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Hot Runner and Cold Runner Systems for Plastic Injection Molding
The use of hot runner systems in plastic injection molding has been possible for nearly 50 years, but it’s only since the late 1990s that the use of a hot runner system surpassed cold runner systems in plastic injection molding.
In a hot runner system, a manifold system heats the mold tool and sends melted plastic to nozzles which deliver the plastic to various cavities within the mold. Hot runner systems may be either internally or externally heated. External hot runner systems are excellent for use with polymers that may be sensitive to temperature fluctuations, but internally heated systems offer better flow control.
In a cold runner system, the plastic injection occurs through the sprue. The plastic fills the runners leading to the cavity. Both hot and cold runner systems have advantages and disadvantages that may make one system more applicable to a certain plastic injection molding use case. Here’s a look at the pros and cons of each.
Hot Runner System in plastic injection molding
- Eliminates runners and material waste
- Can assist in even melt flow
- Faster cycle times
- Assists with post mold automation processes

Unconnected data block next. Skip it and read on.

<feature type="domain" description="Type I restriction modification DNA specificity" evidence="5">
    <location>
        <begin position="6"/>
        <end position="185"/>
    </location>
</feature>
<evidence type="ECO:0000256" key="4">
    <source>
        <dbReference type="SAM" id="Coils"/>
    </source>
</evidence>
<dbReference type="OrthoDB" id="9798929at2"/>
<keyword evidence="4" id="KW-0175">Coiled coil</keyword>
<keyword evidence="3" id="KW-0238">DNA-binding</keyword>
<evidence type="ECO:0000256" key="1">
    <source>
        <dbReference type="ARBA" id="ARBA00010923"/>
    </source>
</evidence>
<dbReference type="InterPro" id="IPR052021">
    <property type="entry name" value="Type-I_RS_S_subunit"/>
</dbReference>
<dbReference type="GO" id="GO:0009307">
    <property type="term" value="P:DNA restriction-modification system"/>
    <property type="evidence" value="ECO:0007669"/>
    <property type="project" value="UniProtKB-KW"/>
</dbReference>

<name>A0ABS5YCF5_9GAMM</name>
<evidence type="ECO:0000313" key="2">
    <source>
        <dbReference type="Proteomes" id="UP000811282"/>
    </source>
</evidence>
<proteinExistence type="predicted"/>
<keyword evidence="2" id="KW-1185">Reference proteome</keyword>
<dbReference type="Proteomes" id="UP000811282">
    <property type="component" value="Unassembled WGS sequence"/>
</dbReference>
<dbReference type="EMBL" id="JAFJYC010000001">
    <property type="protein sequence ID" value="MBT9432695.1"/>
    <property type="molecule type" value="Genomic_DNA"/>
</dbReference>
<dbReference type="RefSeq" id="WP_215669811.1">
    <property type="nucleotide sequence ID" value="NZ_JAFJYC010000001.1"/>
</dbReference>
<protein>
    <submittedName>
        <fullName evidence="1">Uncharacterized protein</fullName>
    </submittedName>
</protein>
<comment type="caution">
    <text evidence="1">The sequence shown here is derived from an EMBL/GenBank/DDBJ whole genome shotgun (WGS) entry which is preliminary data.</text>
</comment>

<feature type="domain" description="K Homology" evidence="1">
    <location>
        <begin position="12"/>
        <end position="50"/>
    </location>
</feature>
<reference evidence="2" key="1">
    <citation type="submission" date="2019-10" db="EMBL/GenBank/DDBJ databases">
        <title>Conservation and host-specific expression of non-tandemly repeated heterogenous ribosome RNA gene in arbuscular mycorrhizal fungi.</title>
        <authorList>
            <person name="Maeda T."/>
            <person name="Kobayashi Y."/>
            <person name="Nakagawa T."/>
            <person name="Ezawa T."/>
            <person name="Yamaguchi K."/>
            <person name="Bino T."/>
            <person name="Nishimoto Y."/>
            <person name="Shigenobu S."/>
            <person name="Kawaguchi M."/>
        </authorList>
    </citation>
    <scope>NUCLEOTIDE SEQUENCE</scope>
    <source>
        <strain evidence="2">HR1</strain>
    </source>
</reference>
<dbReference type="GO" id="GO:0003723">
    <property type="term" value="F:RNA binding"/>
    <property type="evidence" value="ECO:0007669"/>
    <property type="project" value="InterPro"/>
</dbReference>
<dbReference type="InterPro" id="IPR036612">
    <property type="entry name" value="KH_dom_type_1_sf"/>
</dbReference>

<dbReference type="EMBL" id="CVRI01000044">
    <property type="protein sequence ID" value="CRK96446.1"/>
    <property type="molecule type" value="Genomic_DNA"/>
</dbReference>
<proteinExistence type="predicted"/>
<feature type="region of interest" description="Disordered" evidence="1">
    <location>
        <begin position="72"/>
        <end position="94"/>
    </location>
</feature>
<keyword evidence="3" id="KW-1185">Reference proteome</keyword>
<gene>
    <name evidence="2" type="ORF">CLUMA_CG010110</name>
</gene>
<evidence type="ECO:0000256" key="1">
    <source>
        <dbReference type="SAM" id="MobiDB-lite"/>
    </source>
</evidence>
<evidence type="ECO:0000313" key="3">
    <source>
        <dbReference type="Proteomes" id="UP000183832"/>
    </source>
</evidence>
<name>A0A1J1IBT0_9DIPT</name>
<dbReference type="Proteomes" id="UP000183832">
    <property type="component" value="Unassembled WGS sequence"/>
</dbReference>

- Higher maintenance costs
- More potential downtime
- Higher tooling costs
- Slower color changes
- Not suitable for thermal sensitivity materials
- Higher part production volume to pay for higher mold costs
Cold Runner System in plastic injection molding
- Can accommodate a wide variety of polymers, including specialty polymers
- Quick color changes
- Slower cycle times than hot runner systems
- Creates more waste from runners
Deciding Between Hot and Cold Runner System for Plastic Injection Molding
Since the cold runner system wastes the plastic that fills the runner, it may not be the best choice if the job calls for an expensive specialty plastic. If the product won’t be used in food or a medical device, scrap from the runner can often be reground and reused. However, the regrinding process is expensive in itself, as well as noisy and dirty. In most applications, the proportions of new to reground materials are strictly controlled, which can lead to a build-up of unusable material.
With the hot runner system, there is little or no scrap, eliminating this additional cost.
Hot runner systems often have faster cycle times, which reduces processing costs. Hot runner systems also produce less wear and tear on the equipment, helping to increase uptime and reduce maintenance costs. The ability to design mold channels to ensure that the material flows the same distance from each nozzle helps improve quality by moderating pressure and thermal variations This may be extremely important with certain resins that have limited processing margins.
In addition to the speed, product quality and resin characteristics of the job, it makes sense to consider other factors that can affect overall costs. Consider the availability of engineering and design assistance that the supplier may provide to help you get the most from the system you choose. Also consider service costs—cold runner systems may be more reliable because of their simplicity.